- WGC-Cadillac Championship, Round Four
Tiger sends out warning with dominant win
Tiger Woods ticked off the 98th victory of his professional career on Sunday, as he duly completed his domination of the WGC-Cadillac Championship at Doral.
Woods, a 14-time major champion, claimed the 17th World Golf Championship title of his career around the Blue Monster - eventually triumphing by two shots in a tournament he led from start to finish.
Beginning the day with a four-shot advantage, the American was only fleetingly threatened on his way to the winner's enclosure - as Graeme McDowell, Phil Mickelson and Steve Stricker all briefly alluded to a back nine challenge before eventually slipping away.
As others made progress against par - and then invariably handed some or all of those shots back - Woods maintained control of both his swing and the leaderboard, avoiding a bogey for much of the round as two early birdies (at the second and fourth) ensured his overnight cushion was more than maintained.
"I played well this week," Woods said at the presentation ceremony. "I felt good about the way I was playing, made some putts, and really just got rolling."
McDowell, in the final group with Woods, reduced the gap to three shots at the very first hole of the day with a birdie - but the Northern Irishman's hopes faded with a bogey at the fifth (and, later, at the 11th) as another final day battle with Woods failed to materialise.
In the end McDowell finished in third at 14-under after a final round of 72, one shot behind runner-up Stricker and tied with three other big names. A bogey at the last ensured Sergio Garcia finished in that tie, alongside the fast-finishing Adam Scott and Mickelson - who initially looked like he could pose a threat to Woods after a few early birdies, before a couple of mistakes saw him close with a 71.
Stricker was perhaps left to rue the putting lesson he had given to Woods on Wednesday, advising his friend to make a few adjustments that Woods would subsequently pinpoint for his improved form on the greens.
In truth, however, all aspects of Woods' game appeared to be on form - although a few wayward drives during his day were perhaps fortunate not to receive greater punishment.
After rolling in a long birdie putt at the second to get his day going, another three at the par-four fourth had Woods five shots ahead of the field. A run of five successive pars followed - some seeing birdie putts burn the edge, others requiring nerveless five-footers to avoid bogeys - before another regulation birdie at the par-five 10th continued his momentum.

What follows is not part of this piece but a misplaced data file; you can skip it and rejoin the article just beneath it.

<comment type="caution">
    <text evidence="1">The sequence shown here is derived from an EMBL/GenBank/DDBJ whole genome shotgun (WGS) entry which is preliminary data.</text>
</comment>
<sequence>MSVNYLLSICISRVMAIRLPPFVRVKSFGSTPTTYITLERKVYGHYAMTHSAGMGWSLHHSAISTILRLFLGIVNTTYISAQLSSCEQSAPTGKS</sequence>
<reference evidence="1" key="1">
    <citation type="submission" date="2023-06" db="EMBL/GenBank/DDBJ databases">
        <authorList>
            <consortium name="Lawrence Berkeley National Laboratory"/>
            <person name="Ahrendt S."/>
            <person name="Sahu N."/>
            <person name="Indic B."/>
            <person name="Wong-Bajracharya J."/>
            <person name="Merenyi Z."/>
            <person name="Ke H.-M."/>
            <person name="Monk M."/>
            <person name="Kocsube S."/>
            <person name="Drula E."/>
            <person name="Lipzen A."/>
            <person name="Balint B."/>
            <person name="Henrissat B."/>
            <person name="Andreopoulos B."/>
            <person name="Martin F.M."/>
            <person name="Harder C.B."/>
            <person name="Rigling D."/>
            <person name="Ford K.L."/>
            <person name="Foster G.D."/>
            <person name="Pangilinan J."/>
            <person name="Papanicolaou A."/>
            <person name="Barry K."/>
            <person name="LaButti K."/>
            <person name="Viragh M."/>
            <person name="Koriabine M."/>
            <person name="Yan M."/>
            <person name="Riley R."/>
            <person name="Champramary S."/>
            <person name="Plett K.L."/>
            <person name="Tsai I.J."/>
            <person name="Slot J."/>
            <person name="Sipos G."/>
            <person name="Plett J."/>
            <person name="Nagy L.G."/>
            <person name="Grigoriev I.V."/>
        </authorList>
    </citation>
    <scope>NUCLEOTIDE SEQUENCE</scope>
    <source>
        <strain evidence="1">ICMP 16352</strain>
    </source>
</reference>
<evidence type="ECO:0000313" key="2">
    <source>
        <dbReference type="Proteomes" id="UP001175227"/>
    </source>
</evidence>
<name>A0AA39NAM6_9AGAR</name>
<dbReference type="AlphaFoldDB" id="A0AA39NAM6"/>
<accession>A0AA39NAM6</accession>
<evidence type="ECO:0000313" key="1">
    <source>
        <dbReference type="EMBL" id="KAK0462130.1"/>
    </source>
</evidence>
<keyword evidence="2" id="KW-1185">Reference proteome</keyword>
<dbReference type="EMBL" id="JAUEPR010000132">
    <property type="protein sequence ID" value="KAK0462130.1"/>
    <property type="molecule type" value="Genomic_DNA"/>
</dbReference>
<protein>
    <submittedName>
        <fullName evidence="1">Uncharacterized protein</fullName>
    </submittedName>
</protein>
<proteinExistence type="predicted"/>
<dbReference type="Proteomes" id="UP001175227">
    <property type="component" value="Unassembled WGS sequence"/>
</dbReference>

With no-one emerging to pose a sustained challenge, the job from that point became about consolation - as Woods eschewed the riskier shots that could yield birdies in favour of high-percentage plays that offered more probable pars.
Another run of five straight pars duly followed; a run that was only snapped after a drive on the 16th that leaked into a bunker finally found Woods unable to find the green or get up-and-down.
That reduced his advantage to three strokes for the first time since the third hole, a lead he maintained going into the dangerous 18th after a regulation par at 17. A bogey at that water-lined hole would follow, but Woods had the shots in hand as he ultimately won by two - finishing things off with a five-footer that went right in the heart of the hole.
"Thank you to Steve for the putting lesson," Woods added jovially as he received his trophy.
A few hours ahead of the leaders, Rory McIlroy compiled a flawless round of 65 to suggest his troubles may well already be behind him.
The world No. 1, playing four rounds in an event for the first time in 2013, had five birdies and an eagle during his seven-under par round, getting to 10-under for the tournament and thus finish narrowly inside the top ten - alongside Justin Rose.
"There's been a significant improvement," McIlroy noted in the aftermath. "I found something."
He added: "Regardless of the score, I felt like I hit a lot of good shots over the last three days. I'm really happy with where my game is at compared to the start of the week. I still think there is a fair way to go ... but scores like that give me confidence.
"I'm excited for the next few weeks."
Elsewhere, Lee Westwood finished four-under, with Ian Poulter one shot further back and Luke Donald at one-over after a final round of 72.